To generate a 3D waterfall plot with colored heights create a 2D sine wave using the NumPy
meshgrid() function, then apply a colormap to the heights using Matplotlib’s
Normalize function. The
plot_surface() function generates the 3D plot, while the color gradient is added using a
Here’s a code example for copy and paste: 👇
import numpy as np import matplotlib.pyplot as plt from matplotlib import cm # Create the X, Y, and Z coordinate arrays. x = np.linspace(-5, 5, 101) y = np.linspace(-5, 5, 101) X, Y = np.meshgrid(x, y) Z = np.sin(np.sqrt(X**2 + Y**2)) # Create a surface plot and projected filled contour plot under it. fig = plt.figure(figsize=(8, 6)) ax = fig.add_subplot(111, projection='3d') # Select Colormap cmap = cm.viridis # Norm for color mapping norm = plt.Normalize(Z.min(), Z.max()) # Plot surface with color mapping surf = ax.plot_surface(X, Y, Z, rstride=1, cstride=1, facecolors=cmap(norm(Z)), alpha=0.9, linewidth=0) # Add a color bar which maps values to colors m = cm.ScalarMappable(cmap=cmap, norm=norm) m.set_array(Z) fig.colorbar(m) ax.set_xlabel('X') ax.set_ylabel('Y') ax.set_zlabel('Z') plt.show()
If you run this code in your Python shell, you’ll get a beautiful interactive 3D waterfall plot:
In your case you’ll probably need to replace the data with your own. Feel free to check out our guide on
linspace() with video if you need some background there.
Let’s dive into the steps in the code to get this plot done next. 👇
Step 1: Import Libraries
import numpy as np import matplotlib.pyplot as plt from matplotlib import cm
Here we are importing the necessary libraries. Numpy is for numerical operations, Matplotlib’s
pyplot is for plotting, and
cm from Matplotlib is for working with colormaps.
Step 2: Generate Data
x = np.linspace(-5, 5, 101) y = np.linspace(-5, 5, 101) X, Y = np.meshgrid(x, y) Z = np.sin(np.sqrt(X**2 + Y**2))
linspace generates 101 evenly spaced points between -5 and 5 for both x and y.
You can watch our explainer video on the function here: 👇
The NumPy function
meshgrid takes two 1D arrays representing the Cartesian coordinates in the x and y axis and produces two 2D arrays.
The Z array is a 2D array that represents our “heights” and is calculated by applying the sine function to the square root of the sum of the squares of X and Y, essentially creating a 2D sine wave.
Step 3: Prepare the Figure
fig = plt.figure(figsize=(8, 6)) ax = fig.add_subplot(111, projection='3d')
We first create a figure object, and then add a subplot to it. The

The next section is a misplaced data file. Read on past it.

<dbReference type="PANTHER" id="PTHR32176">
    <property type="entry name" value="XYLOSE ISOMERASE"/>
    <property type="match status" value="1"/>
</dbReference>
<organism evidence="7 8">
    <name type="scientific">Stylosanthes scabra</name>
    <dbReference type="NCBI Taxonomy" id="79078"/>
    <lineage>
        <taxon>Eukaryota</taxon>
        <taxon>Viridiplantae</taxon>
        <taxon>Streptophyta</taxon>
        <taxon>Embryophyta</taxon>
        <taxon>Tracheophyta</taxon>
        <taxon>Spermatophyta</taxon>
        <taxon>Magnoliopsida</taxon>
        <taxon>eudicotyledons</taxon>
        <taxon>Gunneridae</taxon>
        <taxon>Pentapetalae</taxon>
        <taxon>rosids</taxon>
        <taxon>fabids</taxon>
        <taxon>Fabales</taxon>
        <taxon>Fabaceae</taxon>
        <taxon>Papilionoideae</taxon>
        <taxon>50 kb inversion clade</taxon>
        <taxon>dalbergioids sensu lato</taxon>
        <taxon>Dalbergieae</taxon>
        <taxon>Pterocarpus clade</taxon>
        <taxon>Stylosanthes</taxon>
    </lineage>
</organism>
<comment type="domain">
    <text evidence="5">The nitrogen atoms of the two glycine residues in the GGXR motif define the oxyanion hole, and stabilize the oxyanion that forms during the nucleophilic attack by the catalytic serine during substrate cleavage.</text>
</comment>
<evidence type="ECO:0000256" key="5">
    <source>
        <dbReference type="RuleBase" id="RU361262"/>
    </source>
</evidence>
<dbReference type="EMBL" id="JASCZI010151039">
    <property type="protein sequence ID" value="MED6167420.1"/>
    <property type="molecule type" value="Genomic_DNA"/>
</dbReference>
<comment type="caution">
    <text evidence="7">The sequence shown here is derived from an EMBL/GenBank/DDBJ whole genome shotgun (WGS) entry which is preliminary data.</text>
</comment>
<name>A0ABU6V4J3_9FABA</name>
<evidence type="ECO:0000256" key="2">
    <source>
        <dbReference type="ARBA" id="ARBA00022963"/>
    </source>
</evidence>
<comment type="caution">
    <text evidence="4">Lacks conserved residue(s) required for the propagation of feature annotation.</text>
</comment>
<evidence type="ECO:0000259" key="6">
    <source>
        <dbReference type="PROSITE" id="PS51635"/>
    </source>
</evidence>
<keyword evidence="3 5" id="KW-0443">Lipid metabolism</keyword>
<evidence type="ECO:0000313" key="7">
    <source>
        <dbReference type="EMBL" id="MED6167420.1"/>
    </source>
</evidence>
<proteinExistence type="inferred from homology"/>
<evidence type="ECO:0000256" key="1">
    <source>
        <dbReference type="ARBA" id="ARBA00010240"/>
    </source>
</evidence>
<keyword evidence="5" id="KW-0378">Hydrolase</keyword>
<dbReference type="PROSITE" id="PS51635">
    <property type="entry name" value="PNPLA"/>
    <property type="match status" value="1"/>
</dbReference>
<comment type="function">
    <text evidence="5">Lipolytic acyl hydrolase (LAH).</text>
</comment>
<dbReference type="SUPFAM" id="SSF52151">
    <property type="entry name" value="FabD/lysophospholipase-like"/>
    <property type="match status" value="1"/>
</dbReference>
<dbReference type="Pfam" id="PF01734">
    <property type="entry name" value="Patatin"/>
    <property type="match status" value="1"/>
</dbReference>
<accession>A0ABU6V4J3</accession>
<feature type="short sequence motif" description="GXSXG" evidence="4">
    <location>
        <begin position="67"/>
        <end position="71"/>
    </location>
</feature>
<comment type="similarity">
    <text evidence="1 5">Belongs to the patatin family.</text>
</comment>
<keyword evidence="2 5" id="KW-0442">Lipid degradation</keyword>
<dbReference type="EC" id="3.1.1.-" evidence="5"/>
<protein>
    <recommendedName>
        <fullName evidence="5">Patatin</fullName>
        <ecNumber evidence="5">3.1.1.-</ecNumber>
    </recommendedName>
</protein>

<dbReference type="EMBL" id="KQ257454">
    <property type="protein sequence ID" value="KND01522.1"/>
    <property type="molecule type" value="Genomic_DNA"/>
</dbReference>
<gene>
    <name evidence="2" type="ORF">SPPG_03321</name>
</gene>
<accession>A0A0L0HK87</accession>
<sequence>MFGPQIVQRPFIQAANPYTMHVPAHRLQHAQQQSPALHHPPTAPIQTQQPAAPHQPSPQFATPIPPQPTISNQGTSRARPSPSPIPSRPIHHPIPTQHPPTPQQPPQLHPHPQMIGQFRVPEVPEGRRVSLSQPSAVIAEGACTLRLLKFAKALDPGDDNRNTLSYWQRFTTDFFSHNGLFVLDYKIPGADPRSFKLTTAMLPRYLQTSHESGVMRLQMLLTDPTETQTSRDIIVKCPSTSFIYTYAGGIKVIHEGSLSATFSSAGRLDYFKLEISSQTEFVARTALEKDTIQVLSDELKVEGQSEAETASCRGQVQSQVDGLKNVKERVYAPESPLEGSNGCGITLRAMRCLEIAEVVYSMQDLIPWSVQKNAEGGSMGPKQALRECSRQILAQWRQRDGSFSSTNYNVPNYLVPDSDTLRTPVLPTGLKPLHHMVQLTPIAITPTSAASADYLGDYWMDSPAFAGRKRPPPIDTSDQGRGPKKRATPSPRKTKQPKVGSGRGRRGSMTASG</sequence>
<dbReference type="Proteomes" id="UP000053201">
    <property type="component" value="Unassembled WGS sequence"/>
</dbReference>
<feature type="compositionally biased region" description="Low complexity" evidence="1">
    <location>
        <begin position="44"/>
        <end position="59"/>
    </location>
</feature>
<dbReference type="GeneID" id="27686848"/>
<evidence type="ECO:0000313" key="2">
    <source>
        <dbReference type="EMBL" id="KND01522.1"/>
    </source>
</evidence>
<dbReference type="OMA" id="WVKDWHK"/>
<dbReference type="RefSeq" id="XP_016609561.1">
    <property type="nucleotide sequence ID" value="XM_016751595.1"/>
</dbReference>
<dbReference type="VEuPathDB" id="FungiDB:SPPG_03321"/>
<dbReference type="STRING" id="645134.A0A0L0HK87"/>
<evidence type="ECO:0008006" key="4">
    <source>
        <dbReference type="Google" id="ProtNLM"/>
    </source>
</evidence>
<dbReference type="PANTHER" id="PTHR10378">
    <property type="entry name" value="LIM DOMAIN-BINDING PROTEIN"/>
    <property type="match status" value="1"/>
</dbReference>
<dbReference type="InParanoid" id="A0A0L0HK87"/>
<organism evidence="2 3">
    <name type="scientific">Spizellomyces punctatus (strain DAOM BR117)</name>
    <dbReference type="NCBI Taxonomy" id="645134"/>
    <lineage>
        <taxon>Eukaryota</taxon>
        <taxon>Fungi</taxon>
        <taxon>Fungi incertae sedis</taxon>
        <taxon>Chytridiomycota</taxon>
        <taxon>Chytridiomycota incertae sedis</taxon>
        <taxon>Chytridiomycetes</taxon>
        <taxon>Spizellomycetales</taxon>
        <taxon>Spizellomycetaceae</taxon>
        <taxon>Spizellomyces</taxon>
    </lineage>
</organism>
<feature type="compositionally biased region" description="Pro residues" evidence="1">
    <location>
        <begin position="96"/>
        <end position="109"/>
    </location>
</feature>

'111' argument means that we want to create a grid with 1 row and 1 column and place the subplot in the first (and only) cell of this grid. The
projection='3d' argument means that we want this subplot to be a 3D plot.
Do you need a quick refresher on subplots? Check out our video on the Finxter blog: 👇
💡 Recommended: Matplotlib Subplot – A Helpful Illustrated Guide
Step 4: Prepare Colormap
cmap = cm.viridis norm = plt.Normalize(Z.min(), Z.max())
Here we’re choosing a colormap (
cm.viridis), and then creating a normalization object (
plt.Normalize) using the minimum and maximum values of Z. This normalization object will later be used to map the heights in Z to colors in the colormap.
Step 5: Plot the Surface
surf = ax.plot_surface(X, Y, Z, rstride=1, cstride=1, facecolors=cmap(norm(Z)), alpha=0.9, linewidth=0)
ax.plot_surface() plots the 3D surface.
- The arguments
X, Y, Zare the coordinates for the plot.
cstrideparameters determine the stride (step size) for row and column data respectively,
facecolorsparameter takes the colormap applied on the normalized Z,
alphais used for blending value, between 0 (transparent) and 1 (opaque), and
linewidthdetermines the line width of the surface plot.
Step 6: Add a Color Bar
m = cm.ScalarMappable(cmap=cmap, norm=norm) m.set_array(Z) fig.colorbar(m)
ScalarMappable object is created with the same colormap and normalization as our surface plot. Then we associate this object with our Z array using the
set_array function. Finally, we add a color bar to the figure that represents how the colors correspond to the Z values.
Step 7: Set Labels and Show the Plot
ax.set_xlabel('X') ax.set_ylabel('Y') ax.set_zlabel('Z') plt.show()
Here, we’re setting the labels for each axis (X, Y, Z). Finally,
plt.show() is called to display the plot. The plot will remain visible until all figures are closed.
Instead of using the
plot.show() function to see the output, you can use the
plt.savefig('output.jpeg') statement to save it in a file
💡 Recommended: Matplotlib — A Simple Guide with Videos
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